We have a large variety of demo applications that may be helpful to you, which can all be found on our GitHub. They differ in the types of use cases they’re targeted to, as well as how difficult they may be to get started with and turn into the application that you wish to build. I’ll break them down by language they’re primarily written in, and discuss how they may be helpful.


HCS Based Chat - The Hedera Consensus Service enables real-time pub-sub programming, with the security assurances that most would expect to find with a blockchain-based infrastructure. This application is probably the easiest to get up and running, providing you with a great way to get started with JavaScript and familiar toolings like and Express.js. By sending messages over Hedera, this application showcases how easy it is to integrate “trust” into existing programming paradigms and commonly used toolkits.

MyHbarWallet - If you’re interested in implementing a browser-based cryptocurrency wallet for hbar, or one that can be run on a desktop leveraging tooling like Electron, this could be a great place to start. It’s also one of the easiest ways to generate keys/mnemonics that are compatible with Hedera and should be a great reference if wishing to build with Vue.js.


HCS-SXC Demo - SXC stands for “secure extension components” and demonstrates how to extend the usual SDK functionality for the Hedera Consensus Service (HCS). It actually contains various other demo applications including a simple messaging demo, a financial settlement demo, a listening and timestamping of messages queue messages demo, and a simple token demo.

Proof-of-action microservice - Often, users will leverage a public network in order to prove that an event had been included in their data stream, or not. In order to make this even easier, we have built a microservice that leverages familiar tooling like a local database and REST API, that can be used to prove whether or not a bit of data or transaction has already been included on Hedera. We also have a Pasteboard demo application that leverages this microservice, to showcase how to use it and helpfully get you started with some inspiration.

DID-SDK-Java - Decentralized Identifiers or “DIDs” are a radically new way to represent globally unique identifiers on public infrastructures like a blockchain, or Hedera. To learn more about Decentralized Identity, this blog post may be helpful in getting you started. Using DIDs you can create decentralized identity solutions or verifiable credentials. This Java SDK makes it really easy to issue and manage DIDs, which can be leveraged in a variety of ways!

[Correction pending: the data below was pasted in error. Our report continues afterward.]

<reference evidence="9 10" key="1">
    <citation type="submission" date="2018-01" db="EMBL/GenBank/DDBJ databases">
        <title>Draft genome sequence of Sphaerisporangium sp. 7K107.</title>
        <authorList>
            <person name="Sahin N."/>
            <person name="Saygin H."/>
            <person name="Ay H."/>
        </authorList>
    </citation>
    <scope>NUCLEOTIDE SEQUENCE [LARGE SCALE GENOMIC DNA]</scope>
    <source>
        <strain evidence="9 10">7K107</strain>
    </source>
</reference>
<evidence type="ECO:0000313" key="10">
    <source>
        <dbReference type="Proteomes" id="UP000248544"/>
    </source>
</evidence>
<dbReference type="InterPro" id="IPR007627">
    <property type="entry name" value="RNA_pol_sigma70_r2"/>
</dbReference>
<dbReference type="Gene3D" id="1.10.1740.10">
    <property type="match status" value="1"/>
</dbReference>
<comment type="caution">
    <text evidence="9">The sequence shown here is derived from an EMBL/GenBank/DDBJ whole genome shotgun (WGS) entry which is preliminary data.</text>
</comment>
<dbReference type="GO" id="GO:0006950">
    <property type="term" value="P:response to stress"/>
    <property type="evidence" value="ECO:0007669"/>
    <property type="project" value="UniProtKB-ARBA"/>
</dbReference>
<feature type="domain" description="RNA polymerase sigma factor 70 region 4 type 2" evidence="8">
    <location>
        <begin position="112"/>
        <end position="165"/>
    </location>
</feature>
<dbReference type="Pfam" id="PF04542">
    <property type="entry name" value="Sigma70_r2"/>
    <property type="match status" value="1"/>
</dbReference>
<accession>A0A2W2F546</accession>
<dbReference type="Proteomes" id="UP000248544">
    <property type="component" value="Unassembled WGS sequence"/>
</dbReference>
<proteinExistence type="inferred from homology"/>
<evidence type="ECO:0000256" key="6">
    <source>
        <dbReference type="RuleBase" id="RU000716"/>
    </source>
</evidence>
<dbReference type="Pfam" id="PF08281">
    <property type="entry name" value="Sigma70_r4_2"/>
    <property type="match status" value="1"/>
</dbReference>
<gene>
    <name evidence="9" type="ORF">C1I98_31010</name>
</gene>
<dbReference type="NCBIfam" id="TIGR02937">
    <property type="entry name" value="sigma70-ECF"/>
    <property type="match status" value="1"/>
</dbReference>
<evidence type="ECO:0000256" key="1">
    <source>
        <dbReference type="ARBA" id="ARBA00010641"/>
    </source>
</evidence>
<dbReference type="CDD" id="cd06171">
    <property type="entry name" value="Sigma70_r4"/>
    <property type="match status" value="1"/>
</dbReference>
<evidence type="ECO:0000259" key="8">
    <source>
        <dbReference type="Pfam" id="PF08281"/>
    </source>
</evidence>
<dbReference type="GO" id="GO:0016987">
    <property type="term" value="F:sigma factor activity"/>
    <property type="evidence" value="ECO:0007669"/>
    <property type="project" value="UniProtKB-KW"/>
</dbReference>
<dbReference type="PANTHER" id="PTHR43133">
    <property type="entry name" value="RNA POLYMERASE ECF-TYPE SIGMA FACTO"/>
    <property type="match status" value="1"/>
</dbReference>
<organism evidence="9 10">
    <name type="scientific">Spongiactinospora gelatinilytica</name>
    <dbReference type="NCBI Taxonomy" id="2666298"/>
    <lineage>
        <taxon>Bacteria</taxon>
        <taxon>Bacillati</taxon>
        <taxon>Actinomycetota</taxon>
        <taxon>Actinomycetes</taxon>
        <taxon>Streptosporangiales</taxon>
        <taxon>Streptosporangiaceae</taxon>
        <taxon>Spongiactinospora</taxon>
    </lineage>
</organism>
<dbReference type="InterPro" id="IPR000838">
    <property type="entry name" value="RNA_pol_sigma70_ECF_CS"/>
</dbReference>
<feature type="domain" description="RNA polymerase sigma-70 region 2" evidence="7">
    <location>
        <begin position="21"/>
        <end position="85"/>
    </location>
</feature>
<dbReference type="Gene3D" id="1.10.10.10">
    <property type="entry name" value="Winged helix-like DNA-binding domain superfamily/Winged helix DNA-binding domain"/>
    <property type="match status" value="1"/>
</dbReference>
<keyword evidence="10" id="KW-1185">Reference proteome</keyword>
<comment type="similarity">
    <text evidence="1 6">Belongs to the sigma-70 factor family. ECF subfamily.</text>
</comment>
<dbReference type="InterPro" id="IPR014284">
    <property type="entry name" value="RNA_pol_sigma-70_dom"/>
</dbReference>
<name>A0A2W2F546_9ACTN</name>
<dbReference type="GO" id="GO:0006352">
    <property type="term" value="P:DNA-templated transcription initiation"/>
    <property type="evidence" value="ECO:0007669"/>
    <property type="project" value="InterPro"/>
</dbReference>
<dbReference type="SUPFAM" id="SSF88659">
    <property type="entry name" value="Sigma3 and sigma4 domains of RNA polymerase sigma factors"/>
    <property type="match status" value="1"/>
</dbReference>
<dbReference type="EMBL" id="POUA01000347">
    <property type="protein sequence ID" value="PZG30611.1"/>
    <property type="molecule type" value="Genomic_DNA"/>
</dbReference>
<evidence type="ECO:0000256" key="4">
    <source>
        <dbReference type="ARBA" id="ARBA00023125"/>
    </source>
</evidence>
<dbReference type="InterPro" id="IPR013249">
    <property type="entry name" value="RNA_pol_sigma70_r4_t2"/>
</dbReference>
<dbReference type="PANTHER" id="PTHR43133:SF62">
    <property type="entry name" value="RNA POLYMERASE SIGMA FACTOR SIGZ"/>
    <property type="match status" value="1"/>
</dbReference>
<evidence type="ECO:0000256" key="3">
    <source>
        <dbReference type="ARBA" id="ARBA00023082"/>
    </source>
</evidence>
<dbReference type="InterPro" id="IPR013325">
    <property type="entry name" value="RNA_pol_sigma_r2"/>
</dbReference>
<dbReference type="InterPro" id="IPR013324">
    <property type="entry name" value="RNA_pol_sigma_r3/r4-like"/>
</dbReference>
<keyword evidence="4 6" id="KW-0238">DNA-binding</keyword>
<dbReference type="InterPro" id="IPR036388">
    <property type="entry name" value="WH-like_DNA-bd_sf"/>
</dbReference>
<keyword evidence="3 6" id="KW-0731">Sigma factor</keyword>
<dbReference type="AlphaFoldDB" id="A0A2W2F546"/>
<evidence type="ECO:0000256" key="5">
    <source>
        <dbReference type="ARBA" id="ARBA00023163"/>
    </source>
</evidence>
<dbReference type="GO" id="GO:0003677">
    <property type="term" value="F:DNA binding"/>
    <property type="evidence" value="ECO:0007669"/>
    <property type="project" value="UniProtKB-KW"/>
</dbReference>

Hedera Android Wallet - If you’re interested in building a cryptocurrency wallet that interacts with Hedera, and manages the networks’ native cryptocurrency, hbar, this could be a great place to get started. There are a variety of features like threshold or multi-sig accounts that can be added, in an effort to provide a better user experience.


Hedera Audit Log - This demo application showcases how AdsDax is using Hedera to track and prove advertising or event histories. It leverages existing message queues to ensure that they have a production-quality infrastructure, which is able to process hundreds of thousands of advertising events per day. It should be a great place to get started if you’re interested in building on Hedera with Go!

Permissioned networks

Hyperledger Fabric Plug-in - Permissioned networks can be helpful for preserving privacy between a known set of participants. The HCS Plug-in for Hyperledger Fabric adds decentralized ordering to the network to increase the trust and transparency.

Happy buidling!

If you have followed this guide, you should now have an account on the Hedera test network. You should have also written your first transactions, and even dived into a demo application or use case! Throughout this process if you have any questions or run into issues, please join our developer Discord chat, where our community is always around to help.